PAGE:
The corps has estimated it will cost more than $2 billion to repair the damage to the nation's levees, dams and riverbanks caused by this year's flooding.
Kelli Shaner of rural Fort Calhoun, just north of Omaha, said she's glad the corps is rethinking management of the river. She and her husband lost 80 percent of their corn and soybeans to flooding this summer and have only been able to return to their home, which was significantly damaged, in the past two weeks.
But she doesn't blame the corps for the damage, saying she was well aware of the potential for flooding on the land that has been in her husband's family for five generations.
"Bottom line is, I'm very glad they're changing and looking at the way they're doing things, because it can only get better," Shaner said. "Hopefully, this devastation won't happen to other people who live along the river bottom."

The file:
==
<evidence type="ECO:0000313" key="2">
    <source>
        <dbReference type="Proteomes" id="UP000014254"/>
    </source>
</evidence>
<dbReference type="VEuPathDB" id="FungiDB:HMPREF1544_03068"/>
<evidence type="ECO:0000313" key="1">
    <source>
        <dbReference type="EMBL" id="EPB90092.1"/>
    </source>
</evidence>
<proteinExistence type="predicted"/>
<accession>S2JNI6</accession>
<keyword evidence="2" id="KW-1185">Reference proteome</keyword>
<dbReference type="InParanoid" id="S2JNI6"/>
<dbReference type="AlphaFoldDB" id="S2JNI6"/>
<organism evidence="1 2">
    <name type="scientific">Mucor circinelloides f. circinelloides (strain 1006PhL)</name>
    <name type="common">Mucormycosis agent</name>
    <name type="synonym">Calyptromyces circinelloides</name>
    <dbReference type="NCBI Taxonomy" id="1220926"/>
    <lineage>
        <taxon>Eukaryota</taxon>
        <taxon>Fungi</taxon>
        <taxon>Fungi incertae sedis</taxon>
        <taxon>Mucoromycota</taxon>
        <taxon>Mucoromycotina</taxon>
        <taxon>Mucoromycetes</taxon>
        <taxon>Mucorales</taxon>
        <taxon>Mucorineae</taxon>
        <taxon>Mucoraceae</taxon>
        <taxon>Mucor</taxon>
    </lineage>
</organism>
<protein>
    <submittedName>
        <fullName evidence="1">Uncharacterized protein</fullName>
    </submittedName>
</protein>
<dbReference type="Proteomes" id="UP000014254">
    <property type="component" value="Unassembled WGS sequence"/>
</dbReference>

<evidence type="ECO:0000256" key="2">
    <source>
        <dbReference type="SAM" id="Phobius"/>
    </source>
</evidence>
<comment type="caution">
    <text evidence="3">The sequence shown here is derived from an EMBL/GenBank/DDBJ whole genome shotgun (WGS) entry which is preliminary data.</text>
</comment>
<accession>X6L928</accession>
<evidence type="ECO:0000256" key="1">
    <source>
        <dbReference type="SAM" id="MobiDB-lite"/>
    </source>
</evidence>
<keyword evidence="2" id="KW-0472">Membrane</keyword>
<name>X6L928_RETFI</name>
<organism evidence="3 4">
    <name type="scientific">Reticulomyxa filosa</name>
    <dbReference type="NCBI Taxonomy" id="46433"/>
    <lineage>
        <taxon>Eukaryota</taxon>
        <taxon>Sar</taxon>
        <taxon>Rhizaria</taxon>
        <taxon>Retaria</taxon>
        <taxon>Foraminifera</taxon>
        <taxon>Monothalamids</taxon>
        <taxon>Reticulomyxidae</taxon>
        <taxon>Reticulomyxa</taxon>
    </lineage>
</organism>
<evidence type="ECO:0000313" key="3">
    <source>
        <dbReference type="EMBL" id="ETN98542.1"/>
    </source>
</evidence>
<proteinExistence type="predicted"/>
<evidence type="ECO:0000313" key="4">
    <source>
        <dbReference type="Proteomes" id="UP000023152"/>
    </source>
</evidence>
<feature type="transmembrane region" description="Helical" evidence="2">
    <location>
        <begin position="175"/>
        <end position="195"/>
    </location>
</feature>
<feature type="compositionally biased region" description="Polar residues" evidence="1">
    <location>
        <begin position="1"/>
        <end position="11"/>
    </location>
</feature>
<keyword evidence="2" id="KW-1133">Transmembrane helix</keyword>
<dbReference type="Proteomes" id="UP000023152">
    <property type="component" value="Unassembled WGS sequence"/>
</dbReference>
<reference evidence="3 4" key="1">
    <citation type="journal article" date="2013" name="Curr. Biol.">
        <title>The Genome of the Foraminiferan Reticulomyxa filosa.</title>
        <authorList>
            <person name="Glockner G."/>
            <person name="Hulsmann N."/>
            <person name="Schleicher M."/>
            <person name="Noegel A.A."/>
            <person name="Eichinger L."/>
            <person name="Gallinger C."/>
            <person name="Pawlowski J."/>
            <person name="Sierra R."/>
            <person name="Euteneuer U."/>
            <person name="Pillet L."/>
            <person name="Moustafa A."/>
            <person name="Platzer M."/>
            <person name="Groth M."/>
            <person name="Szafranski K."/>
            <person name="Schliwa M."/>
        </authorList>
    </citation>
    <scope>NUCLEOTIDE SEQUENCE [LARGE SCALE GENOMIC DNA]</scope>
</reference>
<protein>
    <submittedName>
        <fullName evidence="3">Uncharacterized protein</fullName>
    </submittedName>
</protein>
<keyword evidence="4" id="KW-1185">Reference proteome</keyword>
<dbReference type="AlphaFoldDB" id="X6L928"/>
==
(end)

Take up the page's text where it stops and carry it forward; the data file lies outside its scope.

Iowa Gov. Terry Branstad addressed the issue at his weekly news conference Monday, saying a change in the way the corps manages the river was necessary.
The duration of the flood "was certainly determined by the amount of water that was released from the dams upstream on the Missouri River," Branstad said. "We intend to work with the other governors in having a strong voice for our constituents in changing the way the river is managed."
Associated Press writers William Draper in Kansas City, Mo., and Mike Glover in Des Moines, Iowa, contributed to this report.
Copyright 2011 The Associated Press.